Last night’s financial results are calming worries that technology companies had become dangerously overvalued.
The rally in the US stock markets this year has been partly driven by the FANG stocks (Facebook, Amazon, Netflix and Google). Those stocks had fallen in recent days, on fears that investors had got carried away.
But the news that Amazon and Alphabet both posted such strong revenue and profit growth suggests that Wall Street was right all along, and hadn’t overvalued the tech sector.
Thomas Fitzgerald, associate fund manager at EdenTree Investment Management, says:
“Alphabet reported an impressive set of results on Thursday evening, beating consensus expectations on every measure and delivering top-line growth in excess of 20% for the sixth straight quarter. The results were driven by strength in both core mobile and desktop search, ‘phenomenal growth’ from YouTube and further momentum in cloud services.
“Overall, the results reinforce our positive view on the company, as it continually adapts to a rapidly evolving computing environment, while leveraging advanced A.I. and machine learning capabilities to sustain a high level of growth.
Jeff Bezos might wrestle the title of the world’s richest person back from Bill Gates today, depending how Amazon and Microsoft’s shares perform today.
The 8.5% surge in Amazon’s shares in after-hours trading swelled Bezos’s fortune by over $6bn. That could be enough to put Bezos top of the pile.
Gates ended Thursday with a net worth of $87.9 billion, about $4.5 billion ahead of Bezos. Gates has been the world’s richest person since 2013, though he briefly slipped behind Bezos during intraday trading on July 27.
Gates ended that day on top.
The race is only close, though, because Gates has given away tens of billions of dollars over the years – including a $4.6bn donation in August.
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In other tech-related news…Britain’s competition watchdog is getting its teeth into hotel booking web sites.
The Competition and Markets Authority fears that customers are being unfairly pressured into making a booking, by warnings about how many (or few) rooms are left or how long a price might be available for.
Here’s the full story:
Woosh! European stock markets have hit a five-month high this morning as last night’s US tech results create an upbeat mood.
Technology stocks, and consumer-focused companies, are leading the rally this morning.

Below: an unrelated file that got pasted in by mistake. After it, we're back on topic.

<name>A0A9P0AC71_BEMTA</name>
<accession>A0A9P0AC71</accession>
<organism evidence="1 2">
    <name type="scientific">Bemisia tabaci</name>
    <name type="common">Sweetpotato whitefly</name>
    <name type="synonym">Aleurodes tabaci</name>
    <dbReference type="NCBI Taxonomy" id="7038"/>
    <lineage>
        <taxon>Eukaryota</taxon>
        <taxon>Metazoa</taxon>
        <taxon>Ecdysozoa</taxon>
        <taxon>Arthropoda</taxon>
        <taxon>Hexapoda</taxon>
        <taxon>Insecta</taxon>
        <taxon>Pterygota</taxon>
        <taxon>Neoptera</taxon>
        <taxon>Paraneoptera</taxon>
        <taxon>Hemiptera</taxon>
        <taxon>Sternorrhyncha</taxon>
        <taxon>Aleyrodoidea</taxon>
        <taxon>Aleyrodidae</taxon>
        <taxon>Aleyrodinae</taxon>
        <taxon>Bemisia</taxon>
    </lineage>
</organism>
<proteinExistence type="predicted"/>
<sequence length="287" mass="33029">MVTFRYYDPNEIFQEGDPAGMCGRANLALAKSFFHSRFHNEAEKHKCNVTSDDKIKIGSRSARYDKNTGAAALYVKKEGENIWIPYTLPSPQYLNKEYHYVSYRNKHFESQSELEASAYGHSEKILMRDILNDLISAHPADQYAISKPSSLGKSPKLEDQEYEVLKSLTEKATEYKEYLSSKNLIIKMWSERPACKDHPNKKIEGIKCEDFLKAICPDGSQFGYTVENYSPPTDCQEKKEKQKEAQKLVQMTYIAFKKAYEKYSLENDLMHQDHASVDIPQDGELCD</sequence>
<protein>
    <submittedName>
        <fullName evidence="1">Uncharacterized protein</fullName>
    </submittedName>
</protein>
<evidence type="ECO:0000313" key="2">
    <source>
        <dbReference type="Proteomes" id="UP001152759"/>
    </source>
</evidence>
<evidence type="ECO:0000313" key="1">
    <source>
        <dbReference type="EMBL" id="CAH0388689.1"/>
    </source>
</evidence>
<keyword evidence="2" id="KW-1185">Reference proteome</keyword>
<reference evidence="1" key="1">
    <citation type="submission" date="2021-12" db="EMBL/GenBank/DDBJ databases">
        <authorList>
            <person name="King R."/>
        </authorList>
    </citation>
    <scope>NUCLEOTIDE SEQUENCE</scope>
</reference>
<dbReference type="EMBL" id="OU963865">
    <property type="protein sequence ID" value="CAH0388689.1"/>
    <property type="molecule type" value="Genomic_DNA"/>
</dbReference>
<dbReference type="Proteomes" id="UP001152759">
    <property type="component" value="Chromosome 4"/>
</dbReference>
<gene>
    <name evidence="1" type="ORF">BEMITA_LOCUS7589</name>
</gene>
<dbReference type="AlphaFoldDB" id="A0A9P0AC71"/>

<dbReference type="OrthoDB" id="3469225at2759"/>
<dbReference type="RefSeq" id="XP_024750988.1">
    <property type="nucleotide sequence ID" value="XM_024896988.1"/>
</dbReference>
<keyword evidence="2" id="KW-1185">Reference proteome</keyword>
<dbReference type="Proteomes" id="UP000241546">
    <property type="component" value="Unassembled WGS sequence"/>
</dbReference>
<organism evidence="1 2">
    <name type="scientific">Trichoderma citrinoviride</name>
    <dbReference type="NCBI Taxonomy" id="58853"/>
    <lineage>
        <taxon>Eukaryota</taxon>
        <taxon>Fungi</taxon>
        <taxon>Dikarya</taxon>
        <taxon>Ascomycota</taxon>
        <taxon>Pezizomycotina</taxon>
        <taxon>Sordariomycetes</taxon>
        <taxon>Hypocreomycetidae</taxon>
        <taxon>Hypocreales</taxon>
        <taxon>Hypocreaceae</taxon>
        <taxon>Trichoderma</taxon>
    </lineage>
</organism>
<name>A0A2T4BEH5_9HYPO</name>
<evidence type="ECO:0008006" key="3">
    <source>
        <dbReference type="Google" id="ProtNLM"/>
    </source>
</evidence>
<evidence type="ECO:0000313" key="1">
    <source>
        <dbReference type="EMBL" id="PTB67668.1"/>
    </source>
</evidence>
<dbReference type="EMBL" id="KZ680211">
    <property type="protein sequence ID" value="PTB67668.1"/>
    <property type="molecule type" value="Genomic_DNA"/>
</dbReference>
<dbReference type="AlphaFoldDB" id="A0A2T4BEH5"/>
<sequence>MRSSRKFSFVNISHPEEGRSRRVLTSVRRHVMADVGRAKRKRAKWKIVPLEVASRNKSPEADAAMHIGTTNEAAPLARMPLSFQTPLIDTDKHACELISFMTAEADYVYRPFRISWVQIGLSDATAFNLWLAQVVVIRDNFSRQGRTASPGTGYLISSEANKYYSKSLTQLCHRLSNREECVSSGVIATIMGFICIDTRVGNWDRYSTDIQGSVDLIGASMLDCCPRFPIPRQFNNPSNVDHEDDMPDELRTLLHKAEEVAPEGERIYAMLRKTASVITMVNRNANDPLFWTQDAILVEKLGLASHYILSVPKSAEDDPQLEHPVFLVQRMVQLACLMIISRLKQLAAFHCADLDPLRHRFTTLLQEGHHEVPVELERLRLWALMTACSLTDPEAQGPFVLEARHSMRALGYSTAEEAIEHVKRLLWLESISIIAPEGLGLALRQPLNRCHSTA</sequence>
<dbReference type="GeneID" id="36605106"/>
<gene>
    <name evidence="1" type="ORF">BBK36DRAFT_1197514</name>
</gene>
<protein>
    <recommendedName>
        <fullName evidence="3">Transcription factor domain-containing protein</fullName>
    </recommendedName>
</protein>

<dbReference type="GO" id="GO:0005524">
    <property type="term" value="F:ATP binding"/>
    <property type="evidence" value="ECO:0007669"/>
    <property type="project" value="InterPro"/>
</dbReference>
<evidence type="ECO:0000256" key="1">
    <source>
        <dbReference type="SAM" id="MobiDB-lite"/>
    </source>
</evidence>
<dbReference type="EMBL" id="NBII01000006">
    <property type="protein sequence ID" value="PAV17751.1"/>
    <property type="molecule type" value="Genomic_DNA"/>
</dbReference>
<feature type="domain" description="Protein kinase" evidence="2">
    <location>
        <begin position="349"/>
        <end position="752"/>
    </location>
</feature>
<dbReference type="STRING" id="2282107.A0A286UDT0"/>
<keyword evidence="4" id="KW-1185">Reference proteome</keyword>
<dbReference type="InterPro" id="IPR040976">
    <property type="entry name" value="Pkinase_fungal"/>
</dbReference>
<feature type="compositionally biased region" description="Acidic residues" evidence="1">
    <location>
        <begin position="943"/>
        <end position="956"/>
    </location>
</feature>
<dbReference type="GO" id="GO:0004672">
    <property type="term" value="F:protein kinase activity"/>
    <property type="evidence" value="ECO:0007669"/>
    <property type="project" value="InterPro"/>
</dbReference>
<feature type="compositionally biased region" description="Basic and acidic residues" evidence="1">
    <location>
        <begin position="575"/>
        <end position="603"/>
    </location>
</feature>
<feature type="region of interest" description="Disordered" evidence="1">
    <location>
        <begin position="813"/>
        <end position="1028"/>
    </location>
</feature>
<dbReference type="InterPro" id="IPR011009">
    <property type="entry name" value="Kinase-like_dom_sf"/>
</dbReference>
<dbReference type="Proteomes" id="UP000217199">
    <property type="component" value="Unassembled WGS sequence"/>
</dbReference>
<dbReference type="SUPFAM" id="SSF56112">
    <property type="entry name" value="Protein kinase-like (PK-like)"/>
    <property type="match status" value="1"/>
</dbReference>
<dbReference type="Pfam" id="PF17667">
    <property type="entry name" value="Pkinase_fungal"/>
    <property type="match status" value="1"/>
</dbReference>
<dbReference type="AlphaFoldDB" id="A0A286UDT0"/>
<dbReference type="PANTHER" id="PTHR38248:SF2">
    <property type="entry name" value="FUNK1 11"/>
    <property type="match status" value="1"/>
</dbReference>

Stocks are also benefitting from the drop in the euro yesterday, after the European Central Bank extended its bond-buying stimulus scheme by another nine months (at least).
Alphabet’s results: What the experts say
Alphabet’s results are also being cheered by technology analysts.
Alphabet Inc. beat projections for third-quarter sales and earnings after a surge in Google ad volume helped the web-search giant shrug off concerns about regulatory scrutiny and an expensive foray into hardware.
Sales for the quarter rose to $22.27 billion and profit was $9.57 a share, the company said. Analysts on average estimated sales of $22 billion on earnings of $8.34 a share. Executives lauded “tremendous results” in mobile search ads. Yet the company cautioned investors the biggest costs that come with those ads — fees paid to distribution partners — will continue to rise, along with expenses from Google’s foray into devices and holiday-season marketing.
“We had a terrific quarter, with revenues up 24% year on year, reflecting strength across Google and Other Bets,” Chief Financial Officer Ruth Porat said in the statement. It’s the first time in an earnings release that the CFO praised Alphabet’s non-Google units, in self-driving cars and other experimental fields, which sharply curbed their costs during the quarter.
James Cordwell, an analyst at Atlantic Equities, says:
TAC [ Traffic acquisition costs] is surging, but the trade-off between growth and margin is a good one, with overall gross profit dollars still growing in excess of 20 percent.
Over on Quartz, Mike Murphy points out that Google provided the bulk of Alphabet’s revenues
Time is a flat circle.
Alphabet announced its third-quarter earnings today (Oct. 26), and yet again, it brought in a ton of cash, almost entirely from Google’s advertising business.
The company generated $27.8 billion in revenue, up 24% from the same quarter last year, making this Alphabet’s highest-revenue quarter ever. (The previous record was $26.06 billion in the fourth quarter of 2016.) Roughly $24.1 billion of that revenue, or about 87%, came from Google’s ad sales.
Amazon’s results: What the experts say
Here’s some reaction to Amazon’s forecast-smashing results.
Amazon grew quarterly sales by more than a third, helping the company turn a profit even as it spends heavily to disrupt industries ranging from groceries to logistics and television shows.